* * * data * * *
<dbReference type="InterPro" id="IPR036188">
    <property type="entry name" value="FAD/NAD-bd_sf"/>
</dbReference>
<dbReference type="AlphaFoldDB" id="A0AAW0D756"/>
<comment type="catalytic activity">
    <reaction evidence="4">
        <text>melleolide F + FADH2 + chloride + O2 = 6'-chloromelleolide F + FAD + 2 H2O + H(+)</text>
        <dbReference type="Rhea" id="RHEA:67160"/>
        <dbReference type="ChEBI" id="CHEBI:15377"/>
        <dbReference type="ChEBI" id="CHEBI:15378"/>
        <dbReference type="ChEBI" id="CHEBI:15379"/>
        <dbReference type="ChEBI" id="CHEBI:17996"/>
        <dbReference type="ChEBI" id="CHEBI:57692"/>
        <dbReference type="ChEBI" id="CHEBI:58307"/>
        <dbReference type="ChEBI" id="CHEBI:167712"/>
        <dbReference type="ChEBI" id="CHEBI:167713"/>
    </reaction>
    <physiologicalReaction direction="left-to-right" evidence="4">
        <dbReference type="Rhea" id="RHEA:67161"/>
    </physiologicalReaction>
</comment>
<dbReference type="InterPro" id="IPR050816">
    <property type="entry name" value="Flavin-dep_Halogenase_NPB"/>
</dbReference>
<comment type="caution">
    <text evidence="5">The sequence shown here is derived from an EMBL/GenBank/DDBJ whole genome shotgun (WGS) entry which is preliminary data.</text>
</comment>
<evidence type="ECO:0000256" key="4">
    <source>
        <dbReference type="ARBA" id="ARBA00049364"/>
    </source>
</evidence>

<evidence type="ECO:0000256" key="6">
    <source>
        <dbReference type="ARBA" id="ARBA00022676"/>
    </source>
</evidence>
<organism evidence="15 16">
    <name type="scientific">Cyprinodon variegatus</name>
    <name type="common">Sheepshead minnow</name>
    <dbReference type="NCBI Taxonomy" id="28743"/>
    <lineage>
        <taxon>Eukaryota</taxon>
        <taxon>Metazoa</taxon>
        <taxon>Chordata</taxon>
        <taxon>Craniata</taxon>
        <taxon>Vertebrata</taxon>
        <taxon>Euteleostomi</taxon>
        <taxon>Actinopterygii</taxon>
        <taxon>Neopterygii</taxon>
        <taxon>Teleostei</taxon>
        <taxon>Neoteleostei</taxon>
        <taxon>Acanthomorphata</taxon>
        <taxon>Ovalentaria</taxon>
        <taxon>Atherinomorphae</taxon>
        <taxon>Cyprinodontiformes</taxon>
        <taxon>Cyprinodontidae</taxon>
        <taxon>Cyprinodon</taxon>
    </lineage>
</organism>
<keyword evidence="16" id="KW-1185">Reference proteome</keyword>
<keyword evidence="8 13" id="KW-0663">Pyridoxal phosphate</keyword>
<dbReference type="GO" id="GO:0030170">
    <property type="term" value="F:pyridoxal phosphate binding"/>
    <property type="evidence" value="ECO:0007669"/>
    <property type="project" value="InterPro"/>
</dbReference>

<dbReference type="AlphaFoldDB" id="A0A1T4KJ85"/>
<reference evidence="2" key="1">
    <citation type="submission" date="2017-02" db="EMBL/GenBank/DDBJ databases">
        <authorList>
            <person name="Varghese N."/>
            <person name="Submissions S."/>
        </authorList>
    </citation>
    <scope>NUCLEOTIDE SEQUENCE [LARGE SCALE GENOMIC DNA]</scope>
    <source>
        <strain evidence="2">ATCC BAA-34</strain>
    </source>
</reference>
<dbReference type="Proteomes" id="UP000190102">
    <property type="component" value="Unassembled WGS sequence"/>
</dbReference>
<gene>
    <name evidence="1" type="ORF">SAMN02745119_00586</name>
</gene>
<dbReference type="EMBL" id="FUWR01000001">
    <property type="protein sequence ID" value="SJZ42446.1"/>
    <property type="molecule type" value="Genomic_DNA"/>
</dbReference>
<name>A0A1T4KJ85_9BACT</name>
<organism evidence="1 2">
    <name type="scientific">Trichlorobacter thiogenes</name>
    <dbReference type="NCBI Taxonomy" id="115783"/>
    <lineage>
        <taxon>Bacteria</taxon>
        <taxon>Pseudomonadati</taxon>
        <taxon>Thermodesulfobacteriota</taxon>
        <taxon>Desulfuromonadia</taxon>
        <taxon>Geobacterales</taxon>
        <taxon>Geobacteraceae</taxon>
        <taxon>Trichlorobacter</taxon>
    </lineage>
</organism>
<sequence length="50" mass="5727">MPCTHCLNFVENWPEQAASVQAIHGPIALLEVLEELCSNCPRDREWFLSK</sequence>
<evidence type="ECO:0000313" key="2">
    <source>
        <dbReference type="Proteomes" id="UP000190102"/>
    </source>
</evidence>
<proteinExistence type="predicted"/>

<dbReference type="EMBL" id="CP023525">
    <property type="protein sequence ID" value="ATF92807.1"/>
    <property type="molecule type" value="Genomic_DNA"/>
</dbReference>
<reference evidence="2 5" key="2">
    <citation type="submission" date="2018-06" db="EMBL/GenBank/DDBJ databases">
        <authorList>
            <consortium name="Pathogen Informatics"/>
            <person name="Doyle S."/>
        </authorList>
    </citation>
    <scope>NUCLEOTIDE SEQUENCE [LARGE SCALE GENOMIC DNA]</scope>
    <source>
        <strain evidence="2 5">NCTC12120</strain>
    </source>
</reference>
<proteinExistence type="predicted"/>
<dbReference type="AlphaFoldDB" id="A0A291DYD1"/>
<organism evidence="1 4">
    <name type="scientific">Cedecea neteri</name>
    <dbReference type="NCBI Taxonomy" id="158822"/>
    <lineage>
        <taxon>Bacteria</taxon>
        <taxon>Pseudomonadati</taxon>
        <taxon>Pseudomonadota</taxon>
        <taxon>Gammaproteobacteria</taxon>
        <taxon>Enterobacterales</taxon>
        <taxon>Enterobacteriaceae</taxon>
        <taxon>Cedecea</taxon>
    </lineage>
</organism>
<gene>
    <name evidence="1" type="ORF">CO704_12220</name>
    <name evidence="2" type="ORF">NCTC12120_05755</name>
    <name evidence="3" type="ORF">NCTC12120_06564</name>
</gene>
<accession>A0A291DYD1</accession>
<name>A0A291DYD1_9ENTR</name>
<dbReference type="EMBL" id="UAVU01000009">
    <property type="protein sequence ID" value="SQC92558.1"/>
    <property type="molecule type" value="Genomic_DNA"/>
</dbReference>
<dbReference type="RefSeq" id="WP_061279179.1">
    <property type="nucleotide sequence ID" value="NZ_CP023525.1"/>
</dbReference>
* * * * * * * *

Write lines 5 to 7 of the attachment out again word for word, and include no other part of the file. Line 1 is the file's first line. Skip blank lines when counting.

<comment type="catalytic activity">
    <reaction evidence="4">
        <text>melleolide F + FADH2 + chloride + O2 = 6'-chloromelleolide F + FAD + 2 H2O + H(+)</text>